A Global View of Cross-Border Migration

49 Pages Posted: 16 Jun 2012

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Julian di Giovanni

Federal Reserve Banks - Federal Reserve Bank of New York; Universitat Pompeu Fabra - Department of Economics and Business; Barcelona Graduate School of Economics (Barcelona GSE); CREI and Universitat Pompeu Fabra; Centre for Economic Policy Research (CEPR)

Andrei A. Levchenko

University of Michigan - Department of Economics; National Bureau of Economic Research (NBER); Centre for Economic Policy Research (CEPR)

Francesc Ortega

City University of New York, CUNY Queens College - Department of Economics ; IZA Institute of Labor Economics

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Abstract

This paper evaluates the welfare impact of observed levels of migration and remittances in both origins and destinations, using a quantitative multi-sector model of the global economy calibrated to aggregate and firm-level data on 60 developed and developing countries. Our framework accounts jointly for origin and destination characteristics, as well as the inherently multi-country nature of both migration and other forms of integration, such as international trade and remittance flows. In the presence of firm heterogeneity and imperfect competition larger countries enjoy a greater number of varieties and thus higher welfare, all else equal. Because of this effect, natives in countries that received a lot of migration – such as Canada or Australia – are better off. The remaining natives in countries with large emigration flows – such as Jamaica or El Salvador – are also better off due to migration, but for a different reason: remittances. The quantitative results show that the welfare impact of observed levels of migration is substantial, at about 5 to 10% for the main receiving countries and about 10% for the main sending countries.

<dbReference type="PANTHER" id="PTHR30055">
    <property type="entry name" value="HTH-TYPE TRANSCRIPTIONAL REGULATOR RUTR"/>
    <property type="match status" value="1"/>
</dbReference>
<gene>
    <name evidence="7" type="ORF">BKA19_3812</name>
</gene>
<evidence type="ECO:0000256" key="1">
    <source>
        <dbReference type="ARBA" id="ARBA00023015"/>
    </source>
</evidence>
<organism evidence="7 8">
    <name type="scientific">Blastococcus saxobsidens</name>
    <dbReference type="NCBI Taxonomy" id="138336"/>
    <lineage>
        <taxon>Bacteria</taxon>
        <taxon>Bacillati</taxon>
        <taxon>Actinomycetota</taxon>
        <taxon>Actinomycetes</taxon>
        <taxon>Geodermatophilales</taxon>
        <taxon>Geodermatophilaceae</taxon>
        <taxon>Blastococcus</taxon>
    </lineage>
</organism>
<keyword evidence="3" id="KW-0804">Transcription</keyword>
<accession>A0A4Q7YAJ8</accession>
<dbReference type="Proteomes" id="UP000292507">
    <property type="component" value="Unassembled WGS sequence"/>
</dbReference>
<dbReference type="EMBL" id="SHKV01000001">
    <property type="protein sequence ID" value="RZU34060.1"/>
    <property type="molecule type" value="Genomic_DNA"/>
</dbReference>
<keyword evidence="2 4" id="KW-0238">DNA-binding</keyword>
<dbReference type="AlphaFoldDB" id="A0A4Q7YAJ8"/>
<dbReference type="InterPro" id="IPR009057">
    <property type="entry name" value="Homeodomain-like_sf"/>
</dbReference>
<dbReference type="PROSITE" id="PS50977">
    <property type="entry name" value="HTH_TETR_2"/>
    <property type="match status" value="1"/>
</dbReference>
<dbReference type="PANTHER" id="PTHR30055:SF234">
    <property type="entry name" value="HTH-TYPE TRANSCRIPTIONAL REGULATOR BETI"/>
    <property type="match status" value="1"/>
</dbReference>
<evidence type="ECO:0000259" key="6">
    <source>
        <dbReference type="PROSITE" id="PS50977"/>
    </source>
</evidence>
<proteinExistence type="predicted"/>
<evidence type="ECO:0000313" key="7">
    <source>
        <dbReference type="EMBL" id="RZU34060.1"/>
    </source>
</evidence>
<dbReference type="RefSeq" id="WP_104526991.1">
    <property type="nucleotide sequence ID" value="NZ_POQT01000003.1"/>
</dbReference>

Keywords: migration, remittances, international trade, welfare

JEL Classification: F12, F15, F22, F24

Suggested Citation

di Giovanni, Julian and Levchenko, Andrei A. and Ortega, Francesc, A Global View of Cross-Border Migration. IZA Discussion Paper No. 6584, Available at SSRN: https://ssrn.com/abstract=2085091

Julian Di Giovanni (Contact Author)

Federal Reserve Banks - Federal Reserve Bank of New York ( email )

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Universitat Pompeu Fabra - Department of Economics and Business ( email )

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Barcelona Graduate School of Economics (Barcelona GSE) ( email )

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CREI and Universitat Pompeu Fabra ( email )

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Centre for Economic Policy Research (CEPR) ( email )

London
United Kingdom

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Andrei A. Levchenko

University of Michigan - Department of Economics ( email )

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Ann Arbor, MI 48109-1220
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HOME PAGE: http://alevchenko.com

National Bureau of Economic Research (NBER) ( email )

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Centre for Economic Policy Research (CEPR) ( email )

London
United Kingdom

Francesc Ortega

City University of New York, CUNY Queens College - Department of Economics ( email )

65-30 Kissena Blvd
Flushing, NY 11367-1597
United States

IZA Institute of Labor Economics

P.O. Box 7240
Bonn, D-53072
Germany

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